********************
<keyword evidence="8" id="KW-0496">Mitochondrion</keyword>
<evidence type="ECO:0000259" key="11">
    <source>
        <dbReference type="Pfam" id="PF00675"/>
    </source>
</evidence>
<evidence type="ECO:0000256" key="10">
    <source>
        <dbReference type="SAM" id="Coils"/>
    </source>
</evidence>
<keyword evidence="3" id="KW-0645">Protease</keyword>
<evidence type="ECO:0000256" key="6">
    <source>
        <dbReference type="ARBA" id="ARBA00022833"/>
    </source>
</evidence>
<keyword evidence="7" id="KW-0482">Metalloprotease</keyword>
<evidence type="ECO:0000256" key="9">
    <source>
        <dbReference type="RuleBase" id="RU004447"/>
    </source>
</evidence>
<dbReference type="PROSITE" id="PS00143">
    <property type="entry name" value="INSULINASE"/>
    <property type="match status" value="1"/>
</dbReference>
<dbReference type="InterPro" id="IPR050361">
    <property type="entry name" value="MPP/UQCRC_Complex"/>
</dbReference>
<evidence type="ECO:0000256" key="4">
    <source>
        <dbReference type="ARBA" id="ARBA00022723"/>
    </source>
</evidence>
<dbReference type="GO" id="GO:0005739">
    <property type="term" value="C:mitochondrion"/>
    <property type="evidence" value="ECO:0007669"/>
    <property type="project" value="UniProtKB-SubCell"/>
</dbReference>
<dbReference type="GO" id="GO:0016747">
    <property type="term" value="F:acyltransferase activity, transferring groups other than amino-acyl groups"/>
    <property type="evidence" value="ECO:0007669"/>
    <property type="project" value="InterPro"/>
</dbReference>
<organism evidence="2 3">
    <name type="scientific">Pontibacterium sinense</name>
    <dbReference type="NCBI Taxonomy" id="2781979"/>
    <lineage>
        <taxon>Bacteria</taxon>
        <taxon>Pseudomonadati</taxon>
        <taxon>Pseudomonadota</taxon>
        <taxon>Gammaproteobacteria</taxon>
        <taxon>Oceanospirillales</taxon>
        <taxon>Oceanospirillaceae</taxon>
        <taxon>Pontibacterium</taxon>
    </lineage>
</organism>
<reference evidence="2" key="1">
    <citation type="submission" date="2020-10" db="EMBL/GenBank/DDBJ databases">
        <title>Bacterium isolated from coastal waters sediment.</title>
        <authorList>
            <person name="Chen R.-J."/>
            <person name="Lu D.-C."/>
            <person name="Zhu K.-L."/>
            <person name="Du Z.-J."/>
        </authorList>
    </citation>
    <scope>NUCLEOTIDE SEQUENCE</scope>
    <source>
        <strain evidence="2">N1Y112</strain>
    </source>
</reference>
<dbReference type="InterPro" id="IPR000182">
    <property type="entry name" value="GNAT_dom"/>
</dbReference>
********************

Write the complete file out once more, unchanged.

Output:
<keyword evidence="8" id="KW-0496">Mitochondrion</keyword>
<evidence type="ECO:0000259" key="11">
    <source>
        <dbReference type="Pfam" id="PF00675"/>
    </source>
</evidence>
<evidence type="ECO:0000256" key="10">
    <source>
        <dbReference type="SAM" id="Coils"/>
    </source>
</evidence>
<keyword evidence="3" id="KW-0645">Protease</keyword>
<evidence type="ECO:0000256" key="6">
    <source>
        <dbReference type="ARBA" id="ARBA00022833"/>
    </source>
</evidence>
<keyword evidence="7" id="KW-0482">Metalloprotease</keyword>
<evidence type="ECO:0000256" key="9">
    <source>
        <dbReference type="RuleBase" id="RU004447"/>
    </source>
</evidence>
<dbReference type="PROSITE" id="PS00143">
    <property type="entry name" value="INSULINASE"/>
    <property type="match status" value="1"/>
</dbReference>
<dbReference type="InterPro" id="IPR050361">
    <property type="entry name" value="MPP/UQCRC_Complex"/>
</dbReference>
<evidence type="ECO:0000256" key="4">
    <source>
        <dbReference type="ARBA" id="ARBA00022723"/>
    </source>
</evidence>
<dbReference type="GO" id="GO:0005739">
    <property type="term" value="C:mitochondrion"/>
    <property type="evidence" value="ECO:0007669"/>
    <property type="project" value="UniProtKB-SubCell"/>
</dbReference>
<dbReference type="GO" id="GO:0016747">
    <property type="term" value="F:acyltransferase activity, transferring groups other than amino-acyl groups"/>
    <property type="evidence" value="ECO:0007669"/>
    <property type="project" value="InterPro"/>
</dbReference>
<organism evidence="2 3">
    <name type="scientific">Pontibacterium sinense</name>
    <dbReference type="NCBI Taxonomy" id="2781979"/>
    <lineage>
        <taxon>Bacteria</taxon>
        <taxon>Pseudomonadati</taxon>
        <taxon>Pseudomonadota</taxon>
        <taxon>Gammaproteobacteria</taxon>
        <taxon>Oceanospirillales</taxon>
        <taxon>Oceanospirillaceae</taxon>
        <taxon>Pontibacterium</taxon>
    </lineage>
</organism>
<reference evidence="2" key="1">
    <citation type="submission" date="2020-10" db="EMBL/GenBank/DDBJ databases">
        <title>Bacterium isolated from coastal waters sediment.</title>
        <authorList>
            <person name="Chen R.-J."/>
            <person name="Lu D.-C."/>
            <person name="Zhu K.-L."/>
            <person name="Du Z.-J."/>
        </authorList>
    </citation>
    <scope>NUCLEOTIDE SEQUENCE</scope>
    <source>
        <strain evidence="2">N1Y112</strain>
    </source>
</reference>
<dbReference type="InterPro" id="IPR000182">
    <property type="entry name" value="GNAT_dom"/>
</dbReference>